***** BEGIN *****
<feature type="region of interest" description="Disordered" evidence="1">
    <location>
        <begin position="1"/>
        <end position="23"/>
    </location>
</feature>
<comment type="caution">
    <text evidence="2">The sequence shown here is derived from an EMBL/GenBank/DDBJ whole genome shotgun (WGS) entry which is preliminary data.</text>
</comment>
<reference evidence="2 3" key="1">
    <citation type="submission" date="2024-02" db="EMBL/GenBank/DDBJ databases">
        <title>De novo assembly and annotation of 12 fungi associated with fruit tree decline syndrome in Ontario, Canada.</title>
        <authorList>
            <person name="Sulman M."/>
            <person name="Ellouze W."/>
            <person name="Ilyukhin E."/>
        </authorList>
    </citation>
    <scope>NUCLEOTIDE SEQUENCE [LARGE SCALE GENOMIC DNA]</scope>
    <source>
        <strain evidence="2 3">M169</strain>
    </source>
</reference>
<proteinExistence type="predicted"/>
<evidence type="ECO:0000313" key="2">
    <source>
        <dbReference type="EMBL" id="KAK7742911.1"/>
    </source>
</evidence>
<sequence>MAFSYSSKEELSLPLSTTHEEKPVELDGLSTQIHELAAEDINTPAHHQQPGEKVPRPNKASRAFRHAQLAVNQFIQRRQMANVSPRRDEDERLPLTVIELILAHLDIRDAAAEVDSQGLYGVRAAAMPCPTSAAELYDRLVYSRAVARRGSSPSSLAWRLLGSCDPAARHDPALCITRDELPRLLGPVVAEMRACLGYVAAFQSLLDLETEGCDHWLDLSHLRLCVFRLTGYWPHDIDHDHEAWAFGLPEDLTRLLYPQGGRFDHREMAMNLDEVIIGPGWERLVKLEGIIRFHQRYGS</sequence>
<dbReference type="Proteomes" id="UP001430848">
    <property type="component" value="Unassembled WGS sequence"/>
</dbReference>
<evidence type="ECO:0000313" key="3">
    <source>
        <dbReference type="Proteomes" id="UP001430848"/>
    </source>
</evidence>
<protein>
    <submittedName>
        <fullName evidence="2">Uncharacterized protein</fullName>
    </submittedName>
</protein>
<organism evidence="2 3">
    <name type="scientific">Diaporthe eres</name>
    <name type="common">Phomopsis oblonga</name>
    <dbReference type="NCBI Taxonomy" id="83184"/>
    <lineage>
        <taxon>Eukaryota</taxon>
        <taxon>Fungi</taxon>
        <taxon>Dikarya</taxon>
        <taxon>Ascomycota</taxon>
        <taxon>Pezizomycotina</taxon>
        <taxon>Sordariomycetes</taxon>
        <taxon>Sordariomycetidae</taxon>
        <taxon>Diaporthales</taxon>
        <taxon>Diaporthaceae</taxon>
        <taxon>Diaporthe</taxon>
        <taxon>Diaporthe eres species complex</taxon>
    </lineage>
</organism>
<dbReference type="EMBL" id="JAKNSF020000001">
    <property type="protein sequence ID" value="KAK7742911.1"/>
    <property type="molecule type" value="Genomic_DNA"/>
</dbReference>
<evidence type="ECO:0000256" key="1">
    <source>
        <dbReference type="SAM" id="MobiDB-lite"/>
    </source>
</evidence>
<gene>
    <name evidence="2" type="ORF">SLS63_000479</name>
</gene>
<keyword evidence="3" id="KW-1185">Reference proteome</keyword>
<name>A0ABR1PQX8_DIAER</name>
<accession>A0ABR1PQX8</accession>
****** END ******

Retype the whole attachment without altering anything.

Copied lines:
<feature type="region of interest" description="Disordered" evidence="1">
    <location>
        <begin position="1"/>
        <end position="23"/>
    </location>
</feature>
<comment type="caution">
    <text evidence="2">The sequence shown here is derived from an EMBL/GenBank/DDBJ whole genome shotgun (WGS) entry which is preliminary data.</text>
</comment>
<reference evidence="2 3" key="1">
    <citation type="submission" date="2024-02" db="EMBL/GenBank/DDBJ databases">
        <title>De novo assembly and annotation of 12 fungi associated with fruit tree decline syndrome in Ontario, Canada.</title>
        <authorList>
            <person name="Sulman M."/>
            <person name="Ellouze W."/>
            <person name="Ilyukhin E."/>
        </authorList>
    </citation>
    <scope>NUCLEOTIDE SEQUENCE [LARGE SCALE GENOMIC DNA]</scope>
    <source>
        <strain evidence="2 3">M169</strain>
    </source>
</reference>
<proteinExistence type="predicted"/>
<evidence type="ECO:0000313" key="2">
    <source>
        <dbReference type="EMBL" id="KAK7742911.1"/>
    </source>
</evidence>
<sequence>MAFSYSSKEELSLPLSTTHEEKPVELDGLSTQIHELAAEDINTPAHHQQPGEKVPRPNKASRAFRHAQLAVNQFIQRRQMANVSPRRDEDERLPLTVIELILAHLDIRDAAAEVDSQGLYGVRAAAMPCPTSAAELYDRLVYSRAVARRGSSPSSLAWRLLGSCDPAARHDPALCITRDELPRLLGPVVAEMRACLGYVAAFQSLLDLETEGCDHWLDLSHLRLCVFRLTGYWPHDIDHDHEAWAFGLPEDLTRLLYPQGGRFDHREMAMNLDEVIIGPGWERLVKLEGIIRFHQRYGS</sequence>
<dbReference type="Proteomes" id="UP001430848">
    <property type="component" value="Unassembled WGS sequence"/>
</dbReference>
<evidence type="ECO:0000313" key="3">
    <source>
        <dbReference type="Proteomes" id="UP001430848"/>
    </source>
</evidence>
<protein>
    <submittedName>
        <fullName evidence="2">Uncharacterized protein</fullName>
    </submittedName>
</protein>
<organism evidence="2 3">
    <name type="scientific">Diaporthe eres</name>
    <name type="common">Phomopsis oblonga</name>
    <dbReference type="NCBI Taxonomy" id="83184"/>
    <lineage>
        <taxon>Eukaryota</taxon>
        <taxon>Fungi</taxon>
        <taxon>Dikarya</taxon>
        <taxon>Ascomycota</taxon>
        <taxon>Pezizomycotina</taxon>
        <taxon>Sordariomycetes</taxon>
        <taxon>Sordariomycetidae</taxon>
        <taxon>Diaporthales</taxon>
        <taxon>Diaporthaceae</taxon>
        <taxon>Diaporthe</taxon>
        <taxon>Diaporthe eres species complex</taxon>
    </lineage>
</organism>
<dbReference type="EMBL" id="JAKNSF020000001">
    <property type="protein sequence ID" value="KAK7742911.1"/>
    <property type="molecule type" value="Genomic_DNA"/>
</dbReference>
<evidence type="ECO:0000256" key="1">
    <source>
        <dbReference type="SAM" id="MobiDB-lite"/>
    </source>
</evidence>
<gene>
    <name evidence="2" type="ORF">SLS63_000479</name>
</gene>
<keyword evidence="3" id="KW-1185">Reference proteome</keyword>
<name>A0ABR1PQX8_DIAER</name>
<accession>A0ABR1PQX8</accession>